Today we’re going to talk about argumentative writing. An argumentative essay is a genre of writing in which the author investigates a topic, collects, generates, and evaluates evidence, and establishes a position on that topic that they can clearly communicate to the reader.
Argumentative writing is often confused with persuasive writing, when the author tries to convince the reader of their opinion. Argumentative writing is a bit more balanced. In an argumentative essay, the author is weighing both sides of the issue. An argumentative writer likely has their own opinion that they will present, but they’ll produce ample evidence on the opposing view as well.
Argumentative writing is very commonly assigned as capstone work in doctorate research programs. It calls for extensive research and often requires the author to collect fresh data through interviews, surveys, observations, or experiments. This isn’t merely an expository essay where the author reads a few articles and shares what they’ve learned. Argumentative writing must be backed up by extensive personal and collaborative research.
The structure of an argumentative essay is as follows:
First, there should be a clear, concise, and defined thesis statement that occurs in the first paragraph of the essay.
The author usually sets up their thesis statement by explaining the context and reviewing the topic in a general way. Next, as in all writing, the author has to explain why the topic is important. In other words, why should the reader care? Then comes the author’s thesis statement.
After you’re done with that, you should turn your attention to the body of your essay. The body should be chock-full of good evidence. Each paragraph should in some way connect back to the thesis statement, even when presenting differing points of view. It is considered bad form for an argumentative essay to exclude evidence that doesn’t back up the author’s thesis. Rather, the author must step to the plate and explain why he or she considers that evidence to be ill-informed or out of date.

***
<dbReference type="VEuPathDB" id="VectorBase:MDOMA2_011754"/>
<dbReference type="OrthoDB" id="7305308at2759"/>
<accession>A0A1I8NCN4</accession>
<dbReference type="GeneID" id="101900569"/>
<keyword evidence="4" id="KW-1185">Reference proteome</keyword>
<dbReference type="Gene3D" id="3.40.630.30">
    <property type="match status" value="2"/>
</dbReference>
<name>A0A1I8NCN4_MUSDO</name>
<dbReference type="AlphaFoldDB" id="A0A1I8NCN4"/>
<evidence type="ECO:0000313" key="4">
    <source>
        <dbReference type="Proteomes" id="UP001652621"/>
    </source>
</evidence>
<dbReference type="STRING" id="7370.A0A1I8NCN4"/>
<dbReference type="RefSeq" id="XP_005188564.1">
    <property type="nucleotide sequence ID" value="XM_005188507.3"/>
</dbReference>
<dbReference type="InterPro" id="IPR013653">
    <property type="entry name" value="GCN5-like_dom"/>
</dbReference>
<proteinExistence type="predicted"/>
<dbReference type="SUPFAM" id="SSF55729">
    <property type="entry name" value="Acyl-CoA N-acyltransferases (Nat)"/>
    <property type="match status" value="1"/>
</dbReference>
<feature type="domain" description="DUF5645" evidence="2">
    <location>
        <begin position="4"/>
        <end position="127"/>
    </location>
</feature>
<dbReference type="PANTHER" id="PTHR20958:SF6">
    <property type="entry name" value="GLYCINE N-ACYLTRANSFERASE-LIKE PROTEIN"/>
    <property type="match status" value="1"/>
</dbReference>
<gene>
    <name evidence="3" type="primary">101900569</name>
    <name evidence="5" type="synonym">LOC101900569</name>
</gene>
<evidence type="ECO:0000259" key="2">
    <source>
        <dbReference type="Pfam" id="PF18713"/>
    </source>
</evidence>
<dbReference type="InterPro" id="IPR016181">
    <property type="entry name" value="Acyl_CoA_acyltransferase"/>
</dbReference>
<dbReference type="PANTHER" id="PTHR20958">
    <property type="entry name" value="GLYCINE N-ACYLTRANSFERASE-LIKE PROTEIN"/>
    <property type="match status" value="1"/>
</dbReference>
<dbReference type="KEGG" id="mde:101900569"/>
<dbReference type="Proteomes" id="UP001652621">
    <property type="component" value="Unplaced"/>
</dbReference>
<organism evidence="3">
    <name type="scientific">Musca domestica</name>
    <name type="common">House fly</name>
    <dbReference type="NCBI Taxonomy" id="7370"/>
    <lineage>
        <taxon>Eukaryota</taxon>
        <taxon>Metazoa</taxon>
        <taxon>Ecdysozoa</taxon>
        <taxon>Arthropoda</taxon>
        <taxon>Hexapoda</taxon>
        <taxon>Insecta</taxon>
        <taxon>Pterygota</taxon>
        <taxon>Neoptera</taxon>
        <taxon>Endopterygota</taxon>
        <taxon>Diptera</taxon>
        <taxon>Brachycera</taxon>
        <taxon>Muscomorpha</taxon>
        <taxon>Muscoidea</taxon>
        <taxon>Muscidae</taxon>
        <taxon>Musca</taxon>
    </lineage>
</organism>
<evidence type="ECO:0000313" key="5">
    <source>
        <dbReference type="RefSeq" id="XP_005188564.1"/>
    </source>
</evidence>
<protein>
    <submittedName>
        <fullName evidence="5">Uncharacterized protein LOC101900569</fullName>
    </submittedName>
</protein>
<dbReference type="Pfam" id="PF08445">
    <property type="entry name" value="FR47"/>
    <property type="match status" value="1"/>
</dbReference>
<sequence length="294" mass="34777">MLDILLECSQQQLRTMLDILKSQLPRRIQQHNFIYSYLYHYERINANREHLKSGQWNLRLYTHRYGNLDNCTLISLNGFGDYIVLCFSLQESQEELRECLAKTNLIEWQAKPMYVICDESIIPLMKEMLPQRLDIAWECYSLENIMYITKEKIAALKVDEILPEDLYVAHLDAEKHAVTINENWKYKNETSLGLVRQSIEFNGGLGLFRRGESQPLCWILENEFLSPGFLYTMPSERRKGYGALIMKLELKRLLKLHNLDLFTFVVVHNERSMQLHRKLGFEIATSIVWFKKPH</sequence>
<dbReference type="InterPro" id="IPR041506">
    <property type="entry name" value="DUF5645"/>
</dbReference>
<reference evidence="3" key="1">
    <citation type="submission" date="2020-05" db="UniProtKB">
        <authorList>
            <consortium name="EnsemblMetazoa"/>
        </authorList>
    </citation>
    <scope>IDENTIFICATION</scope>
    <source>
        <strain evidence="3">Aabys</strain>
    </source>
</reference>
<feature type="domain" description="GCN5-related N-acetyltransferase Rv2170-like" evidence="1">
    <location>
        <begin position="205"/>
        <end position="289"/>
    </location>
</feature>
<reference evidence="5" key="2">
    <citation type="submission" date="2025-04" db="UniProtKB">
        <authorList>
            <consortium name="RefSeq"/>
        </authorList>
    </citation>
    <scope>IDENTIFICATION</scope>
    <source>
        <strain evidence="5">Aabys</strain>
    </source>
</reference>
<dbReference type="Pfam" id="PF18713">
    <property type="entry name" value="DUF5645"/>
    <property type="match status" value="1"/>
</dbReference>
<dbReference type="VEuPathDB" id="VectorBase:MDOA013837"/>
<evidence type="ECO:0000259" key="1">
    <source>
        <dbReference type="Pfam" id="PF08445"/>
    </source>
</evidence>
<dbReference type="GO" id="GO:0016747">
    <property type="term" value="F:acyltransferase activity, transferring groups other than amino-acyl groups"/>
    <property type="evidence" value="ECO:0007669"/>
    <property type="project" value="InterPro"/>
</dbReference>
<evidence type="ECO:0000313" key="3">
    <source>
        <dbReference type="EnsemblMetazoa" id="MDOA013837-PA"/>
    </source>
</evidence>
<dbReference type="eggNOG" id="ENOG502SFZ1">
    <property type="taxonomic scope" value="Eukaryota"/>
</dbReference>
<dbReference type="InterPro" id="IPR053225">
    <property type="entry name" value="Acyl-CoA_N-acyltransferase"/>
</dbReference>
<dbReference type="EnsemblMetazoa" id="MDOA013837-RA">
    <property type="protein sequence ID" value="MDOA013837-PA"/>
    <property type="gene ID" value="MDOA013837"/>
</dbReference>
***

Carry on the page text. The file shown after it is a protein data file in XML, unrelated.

Any shift in argumentative writing should be connected by a clear transition. Say you’re talking about the dangers of populism, and you want to tie in the nationwide debate surrounding trade tariffs. You should clearly explain why you think the two are connected; otherwise the reader might feel like they’re ping-ponging from subject to subject without any real purpose.
The final element to good argumentative writing is—you guessed it!—the conclusion. This shouldn’t simply restate the thesis, but should readdress it in light of the evidence provided. Ideally, this is where the reader will have his or her “aha” moment. Whatever confusion they had at the beginning of the written work should now be clearer in light of the author’s careful study and explanation.
If you’re planning to tackle argumentative writing, it might be helpful to think of your essay like it’s a conversation or debate with a classmate.
Firstly, you should avoid snide or derogatory comments, because that would automatically make your classmate distrust your motives. Additionally, you should make a strong statement and take time to study the other side before adding your own opinions.
Let’s say you and a classmate are talking about the problems with school politics and the ways you think they should change. If you spend all your time talking about the problems and only give a little bit of time to the possible changes, your argument could seem petty and inconsequential. It’s important for you to offer helpful solutions and answer your classmate’s objections.
Do the same thing with your argumentative writing. Establish a thesis, research it thoroughly, and when you write make sure to address all sides and offer a point of view after considering the evidence.
So that’s an overview of argumentative writing, see you guys next time!